By Philip Dorian
The 68th annual American Theater Wing’s Tony Awards will be presented on Sunday, June 8, during a live telecast, as usual, on CBS.
Also as usual, there are some closely contested categories, but we’ll begin our annual predictions with a no-brainer.
Best Musical: Fast-paced, laugh-filled and tuneful, “A Gentleman’s Guide to Love and Murder” is gaining traction across the theater-going spectrum, while each of its competitors is aimed toward a niche market. The Duke Ellington-scored “After Midnight” is essentially a revue; “Beautiful: the Carole King Musical” is a baby-boomer jukebox show (a fine one, to be sure); and Disney’s “Aladdin” is a live-action cartoon that won’t be touring any time soon. (A significant number of Tony voters are national tour operators.) “A Gentleman’s Guide” will dominate the musical field.
Best Play: This is a two-horse race. Watching “All the Way,” about the lead-up to the passage of President Johnson’s 1964 Civil Rights Bill, is like being a fly on the wall in the Oval Office. “Act One,” adapted from legendary writer/director Moss Hart’s autobiography, is a strong contender, but propelled by Bryan Cranston’s splendid LBJ, “All the Way” should triumph.
Best Leading Actor in a Musical: Neil Patrick Harris faces off against Jefferson Mays for this Tony. Mays is excellent in eight zany roles in “A Gentleman’s Guide,” and Harris amazes as the he-to-she sex-changed rock singer in “Hedwig and the Angry Inch.” This could go either way, but Harris’s TV popularity – and his having hosted the Tony telecast four times, including the last three – will tip the balance to him.
Best Leading Actress in a Musical: All five nominees are Tony-worthy. In “A Night with Janis Joplin,” Mary Bridget Davies channeled the singer to eerie perfection; Sutton Foster plays the facially disfigured “Violet” without a visible scar (they call it acting for a reason); Idina Menzel raises the vocal roof in “If/Then;” Jessie Mueller is a beautiful Carole King; and Kelli O’Hara’s sixth nomination, for “The Bridges of Madison County,” is well-deserved. While this ***ITALcould***END be Kelli’s first win, it ***ITALshould***END be Sutton’s third. (Or Jessie’s first or…OK, it’s a five-way guessing game.)
Best Leading Actor in a Play: This is another two-man duel, between Bryan Cranston and Tony Shalhoub. Shalhoub’s “Act One” triple-role feat is admirable, but as a tireless LBJ for nearly three hours, Cranston will go all the way.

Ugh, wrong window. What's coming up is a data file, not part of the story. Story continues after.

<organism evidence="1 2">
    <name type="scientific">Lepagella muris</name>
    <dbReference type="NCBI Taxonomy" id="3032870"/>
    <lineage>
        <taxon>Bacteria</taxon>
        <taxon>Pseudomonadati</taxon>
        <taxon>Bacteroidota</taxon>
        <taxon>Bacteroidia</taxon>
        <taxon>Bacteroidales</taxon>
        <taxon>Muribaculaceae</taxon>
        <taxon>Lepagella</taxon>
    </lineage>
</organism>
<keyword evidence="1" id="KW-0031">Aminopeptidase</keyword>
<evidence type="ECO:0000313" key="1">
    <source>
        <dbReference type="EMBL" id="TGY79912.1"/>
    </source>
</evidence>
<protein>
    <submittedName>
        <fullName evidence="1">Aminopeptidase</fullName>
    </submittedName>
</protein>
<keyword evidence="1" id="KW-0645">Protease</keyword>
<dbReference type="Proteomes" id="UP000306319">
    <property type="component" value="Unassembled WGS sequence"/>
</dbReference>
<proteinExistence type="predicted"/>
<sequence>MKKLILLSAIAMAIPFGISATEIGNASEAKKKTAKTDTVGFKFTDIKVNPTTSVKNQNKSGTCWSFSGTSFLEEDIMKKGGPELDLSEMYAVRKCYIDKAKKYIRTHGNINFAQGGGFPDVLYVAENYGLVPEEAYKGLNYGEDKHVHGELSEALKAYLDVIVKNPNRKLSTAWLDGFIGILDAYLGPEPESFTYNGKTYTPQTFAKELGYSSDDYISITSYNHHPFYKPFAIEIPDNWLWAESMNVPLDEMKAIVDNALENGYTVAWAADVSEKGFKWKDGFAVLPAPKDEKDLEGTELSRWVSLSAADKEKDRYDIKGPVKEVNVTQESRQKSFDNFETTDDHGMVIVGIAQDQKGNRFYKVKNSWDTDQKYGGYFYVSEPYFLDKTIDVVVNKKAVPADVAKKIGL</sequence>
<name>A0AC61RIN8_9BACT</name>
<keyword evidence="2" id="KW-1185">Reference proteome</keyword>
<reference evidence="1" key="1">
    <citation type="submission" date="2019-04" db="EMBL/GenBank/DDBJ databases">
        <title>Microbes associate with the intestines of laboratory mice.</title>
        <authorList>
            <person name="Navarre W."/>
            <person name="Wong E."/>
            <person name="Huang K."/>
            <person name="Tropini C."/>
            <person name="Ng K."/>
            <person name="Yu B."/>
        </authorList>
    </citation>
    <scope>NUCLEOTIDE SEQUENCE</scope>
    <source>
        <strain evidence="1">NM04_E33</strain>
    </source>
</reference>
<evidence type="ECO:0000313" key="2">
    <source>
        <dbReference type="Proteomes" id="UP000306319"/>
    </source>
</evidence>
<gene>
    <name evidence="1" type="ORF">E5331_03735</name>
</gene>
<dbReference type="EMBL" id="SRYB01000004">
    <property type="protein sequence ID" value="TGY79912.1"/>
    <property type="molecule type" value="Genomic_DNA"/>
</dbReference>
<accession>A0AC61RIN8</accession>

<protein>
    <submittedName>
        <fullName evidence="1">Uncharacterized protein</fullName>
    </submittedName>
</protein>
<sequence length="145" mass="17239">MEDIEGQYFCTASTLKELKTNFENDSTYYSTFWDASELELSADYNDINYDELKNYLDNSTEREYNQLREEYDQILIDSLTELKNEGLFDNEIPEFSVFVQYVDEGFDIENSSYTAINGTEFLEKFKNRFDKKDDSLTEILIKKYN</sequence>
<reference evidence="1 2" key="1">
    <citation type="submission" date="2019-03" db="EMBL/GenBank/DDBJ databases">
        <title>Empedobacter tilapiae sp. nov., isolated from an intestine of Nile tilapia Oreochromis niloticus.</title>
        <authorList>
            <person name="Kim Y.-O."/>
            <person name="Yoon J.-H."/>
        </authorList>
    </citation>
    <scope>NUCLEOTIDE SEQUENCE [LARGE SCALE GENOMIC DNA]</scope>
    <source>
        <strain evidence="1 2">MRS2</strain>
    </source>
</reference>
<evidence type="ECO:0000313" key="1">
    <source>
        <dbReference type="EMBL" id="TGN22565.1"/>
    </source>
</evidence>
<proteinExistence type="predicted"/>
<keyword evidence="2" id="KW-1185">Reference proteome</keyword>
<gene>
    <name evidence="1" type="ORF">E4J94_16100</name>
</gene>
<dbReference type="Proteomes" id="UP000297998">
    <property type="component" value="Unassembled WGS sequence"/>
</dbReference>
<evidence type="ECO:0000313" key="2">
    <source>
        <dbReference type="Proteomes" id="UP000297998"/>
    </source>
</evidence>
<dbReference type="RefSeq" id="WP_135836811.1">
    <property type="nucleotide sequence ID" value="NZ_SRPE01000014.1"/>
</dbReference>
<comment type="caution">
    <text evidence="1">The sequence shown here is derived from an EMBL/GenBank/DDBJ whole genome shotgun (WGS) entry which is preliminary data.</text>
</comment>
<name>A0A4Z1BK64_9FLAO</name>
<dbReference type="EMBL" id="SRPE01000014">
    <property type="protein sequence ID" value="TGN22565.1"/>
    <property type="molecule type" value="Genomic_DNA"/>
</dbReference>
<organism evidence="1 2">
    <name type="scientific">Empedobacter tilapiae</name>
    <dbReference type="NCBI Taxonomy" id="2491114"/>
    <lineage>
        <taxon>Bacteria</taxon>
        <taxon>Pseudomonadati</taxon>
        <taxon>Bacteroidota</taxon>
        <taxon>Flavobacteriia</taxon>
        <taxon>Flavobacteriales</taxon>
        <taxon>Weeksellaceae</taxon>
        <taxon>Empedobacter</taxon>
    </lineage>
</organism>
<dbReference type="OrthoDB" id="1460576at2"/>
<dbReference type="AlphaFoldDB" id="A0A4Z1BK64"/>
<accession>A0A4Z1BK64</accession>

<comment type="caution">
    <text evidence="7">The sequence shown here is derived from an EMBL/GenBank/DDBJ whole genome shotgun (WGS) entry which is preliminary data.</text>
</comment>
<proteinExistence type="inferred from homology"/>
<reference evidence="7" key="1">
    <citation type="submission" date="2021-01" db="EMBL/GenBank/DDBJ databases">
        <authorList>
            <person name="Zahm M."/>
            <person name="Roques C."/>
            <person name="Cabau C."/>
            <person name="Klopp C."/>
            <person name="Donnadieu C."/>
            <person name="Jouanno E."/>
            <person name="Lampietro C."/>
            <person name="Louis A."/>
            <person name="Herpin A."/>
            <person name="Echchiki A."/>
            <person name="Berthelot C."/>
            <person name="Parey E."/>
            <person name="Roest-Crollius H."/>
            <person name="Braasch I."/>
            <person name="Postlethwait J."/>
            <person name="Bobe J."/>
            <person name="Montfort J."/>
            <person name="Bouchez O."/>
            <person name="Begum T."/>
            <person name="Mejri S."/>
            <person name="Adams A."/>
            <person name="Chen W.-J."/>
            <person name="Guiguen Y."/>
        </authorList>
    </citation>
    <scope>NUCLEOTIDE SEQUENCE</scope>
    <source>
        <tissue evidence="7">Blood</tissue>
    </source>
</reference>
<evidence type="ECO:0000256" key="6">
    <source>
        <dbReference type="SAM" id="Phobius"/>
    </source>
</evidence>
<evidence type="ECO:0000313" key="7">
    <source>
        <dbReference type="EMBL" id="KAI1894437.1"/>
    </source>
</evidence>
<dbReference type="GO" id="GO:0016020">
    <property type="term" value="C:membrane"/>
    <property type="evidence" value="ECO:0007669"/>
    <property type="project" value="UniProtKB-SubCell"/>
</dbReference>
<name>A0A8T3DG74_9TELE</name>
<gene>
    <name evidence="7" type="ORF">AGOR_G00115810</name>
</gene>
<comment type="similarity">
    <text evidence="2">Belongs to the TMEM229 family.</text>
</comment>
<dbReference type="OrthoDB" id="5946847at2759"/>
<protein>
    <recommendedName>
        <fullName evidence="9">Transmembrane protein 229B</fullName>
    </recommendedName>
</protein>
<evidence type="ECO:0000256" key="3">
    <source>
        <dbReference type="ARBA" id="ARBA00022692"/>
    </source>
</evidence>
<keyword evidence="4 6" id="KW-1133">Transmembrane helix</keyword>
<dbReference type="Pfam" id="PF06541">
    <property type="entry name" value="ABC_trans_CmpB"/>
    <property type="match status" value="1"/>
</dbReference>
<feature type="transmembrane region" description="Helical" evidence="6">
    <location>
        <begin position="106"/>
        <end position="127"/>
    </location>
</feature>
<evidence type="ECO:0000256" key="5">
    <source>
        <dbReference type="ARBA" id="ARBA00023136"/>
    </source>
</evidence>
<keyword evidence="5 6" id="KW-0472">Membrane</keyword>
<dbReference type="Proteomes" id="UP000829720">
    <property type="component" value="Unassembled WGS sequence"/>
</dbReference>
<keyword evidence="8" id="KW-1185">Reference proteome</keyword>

Best Leading Actress in a Play (and Best Revival of a Play): Two infamous Tony oversights have been addressed with the nominations of “The Glass Menagerie” for Play Revival and the production’s Amanda, Cherry Jones, for Leading Actress in a Play. Believe it or not, neither the play nor that role has been nominated in the play’s five previous Broadway revivals. (It premiered in 1945, two years before the Tony Award was established). The recent production and Jones’s performance were widely praised, and although the limited run ended in January, both are sentimental favorites.
Best Revival of a Musical: “Hedwig,” starring the aforementioned Neil Patrick Harris, is the favorite against the re-re-revival of “Les Miz” and the lesser-known, inspiring “Violet,” which would be my choice. (Alas, critics have no Tony votes.)
Best Featured Actors and Actresses In a Musical: Danny Burstein and Linda Edmond complement each other perfectly as Herr Schulz and Frau Schneider in “Cabaret.” In a Play: Bet on Mark Rylance in the all-male “Twelfth Night” (he played Olivia) and either (hedging here) Sophie Okonedo or Anika Noni Rose, who played Walter (Denzel Washington)’s wife and sister respectively in “A Raisin in the Sun.”
Best Directors Of a Play: It’s John Tiffany’s (“Glass Menagerie”) to lose with Tim Carroll (“Twelfth Night”) snapping at his heels. Of a Musical: Darko Tresnjak is odds-on for “A Gentleman’s Guide,” which will likely take Best Original Score and Best Book as well.
Best Choreography: If there is any justice, this Tony Award will go to Warren Carlyle, for the nifty tapping and gliding that infuses “After Midnight.” The cast of this exhilarating re-creation of Harlem’s Cotton Club in the 1930s will perform on the June 8 telecast – reason enough to tune in.
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